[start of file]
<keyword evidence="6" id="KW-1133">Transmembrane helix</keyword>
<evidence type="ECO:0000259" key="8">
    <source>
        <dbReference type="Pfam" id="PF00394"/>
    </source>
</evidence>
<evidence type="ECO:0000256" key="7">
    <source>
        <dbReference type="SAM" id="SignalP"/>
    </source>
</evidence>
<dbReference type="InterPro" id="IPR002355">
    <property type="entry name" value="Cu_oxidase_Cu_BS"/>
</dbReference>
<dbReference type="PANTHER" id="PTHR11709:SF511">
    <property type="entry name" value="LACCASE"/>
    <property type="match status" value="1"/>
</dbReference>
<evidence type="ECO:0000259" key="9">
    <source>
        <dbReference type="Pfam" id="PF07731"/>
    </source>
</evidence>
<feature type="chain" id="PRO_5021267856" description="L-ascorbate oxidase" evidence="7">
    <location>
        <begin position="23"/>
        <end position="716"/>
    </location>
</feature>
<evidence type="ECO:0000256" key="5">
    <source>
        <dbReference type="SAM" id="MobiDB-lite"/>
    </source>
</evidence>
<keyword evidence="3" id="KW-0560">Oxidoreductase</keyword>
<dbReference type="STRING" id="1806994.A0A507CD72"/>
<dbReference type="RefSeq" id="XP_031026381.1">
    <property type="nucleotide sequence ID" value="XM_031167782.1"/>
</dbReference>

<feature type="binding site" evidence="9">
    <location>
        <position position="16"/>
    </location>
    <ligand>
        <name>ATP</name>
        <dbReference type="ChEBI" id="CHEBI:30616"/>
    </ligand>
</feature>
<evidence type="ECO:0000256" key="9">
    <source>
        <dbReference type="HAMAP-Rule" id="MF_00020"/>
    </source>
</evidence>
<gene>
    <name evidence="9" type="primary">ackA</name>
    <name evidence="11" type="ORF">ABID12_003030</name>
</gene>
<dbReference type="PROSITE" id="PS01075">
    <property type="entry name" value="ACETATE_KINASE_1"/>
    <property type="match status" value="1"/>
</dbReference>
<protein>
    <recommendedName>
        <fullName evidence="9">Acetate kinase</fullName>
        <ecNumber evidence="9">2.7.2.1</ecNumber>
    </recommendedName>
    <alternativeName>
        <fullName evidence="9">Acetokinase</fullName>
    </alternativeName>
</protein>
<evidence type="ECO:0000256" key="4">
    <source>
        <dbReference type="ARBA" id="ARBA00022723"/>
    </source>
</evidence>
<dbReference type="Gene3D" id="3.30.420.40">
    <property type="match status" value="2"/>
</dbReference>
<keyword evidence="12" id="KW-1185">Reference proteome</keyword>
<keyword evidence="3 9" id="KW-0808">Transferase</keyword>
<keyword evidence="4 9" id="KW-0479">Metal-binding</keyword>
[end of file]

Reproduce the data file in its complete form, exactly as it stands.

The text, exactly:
<keyword evidence="6" id="KW-1133">Transmembrane helix</keyword>
<evidence type="ECO:0000259" key="8">
    <source>
        <dbReference type="Pfam" id="PF00394"/>
    </source>
</evidence>
<evidence type="ECO:0000256" key="7">
    <source>
        <dbReference type="SAM" id="SignalP"/>
    </source>
</evidence>
<dbReference type="InterPro" id="IPR002355">
    <property type="entry name" value="Cu_oxidase_Cu_BS"/>
</dbReference>
<dbReference type="PANTHER" id="PTHR11709:SF511">
    <property type="entry name" value="LACCASE"/>
    <property type="match status" value="1"/>
</dbReference>
<evidence type="ECO:0000259" key="9">
    <source>
        <dbReference type="Pfam" id="PF07731"/>
    </source>
</evidence>
<feature type="chain" id="PRO_5021267856" description="L-ascorbate oxidase" evidence="7">
    <location>
        <begin position="23"/>
        <end position="716"/>
    </location>
</feature>
<evidence type="ECO:0000256" key="5">
    <source>
        <dbReference type="SAM" id="MobiDB-lite"/>
    </source>
</evidence>
<keyword evidence="3" id="KW-0560">Oxidoreductase</keyword>
<dbReference type="STRING" id="1806994.A0A507CD72"/>
<dbReference type="RefSeq" id="XP_031026381.1">
    <property type="nucleotide sequence ID" value="XM_031167782.1"/>
</dbReference>

<feature type="binding site" evidence="9">
    <location>
        <position position="16"/>
    </location>
    <ligand>
        <name>ATP</name>
        <dbReference type="ChEBI" id="CHEBI:30616"/>
    </ligand>
</feature>
<evidence type="ECO:0000256" key="9">
    <source>
        <dbReference type="HAMAP-Rule" id="MF_00020"/>
    </source>
</evidence>
<gene>
    <name evidence="9" type="primary">ackA</name>
    <name evidence="11" type="ORF">ABID12_003030</name>
</gene>
<dbReference type="PROSITE" id="PS01075">
    <property type="entry name" value="ACETATE_KINASE_1"/>
    <property type="match status" value="1"/>
</dbReference>
<protein>
    <recommendedName>
        <fullName evidence="9">Acetate kinase</fullName>
        <ecNumber evidence="9">2.7.2.1</ecNumber>
    </recommendedName>
    <alternativeName>
        <fullName evidence="9">Acetokinase</fullName>
    </alternativeName>
</protein>
<evidence type="ECO:0000256" key="4">
    <source>
        <dbReference type="ARBA" id="ARBA00022723"/>
    </source>
</evidence>
<dbReference type="Gene3D" id="3.30.420.40">
    <property type="match status" value="2"/>
</dbReference>
<keyword evidence="12" id="KW-1185">Reference proteome</keyword>
<keyword evidence="3 9" id="KW-0808">Transferase</keyword>
<keyword evidence="4 9" id="KW-0479">Metal-binding</keyword>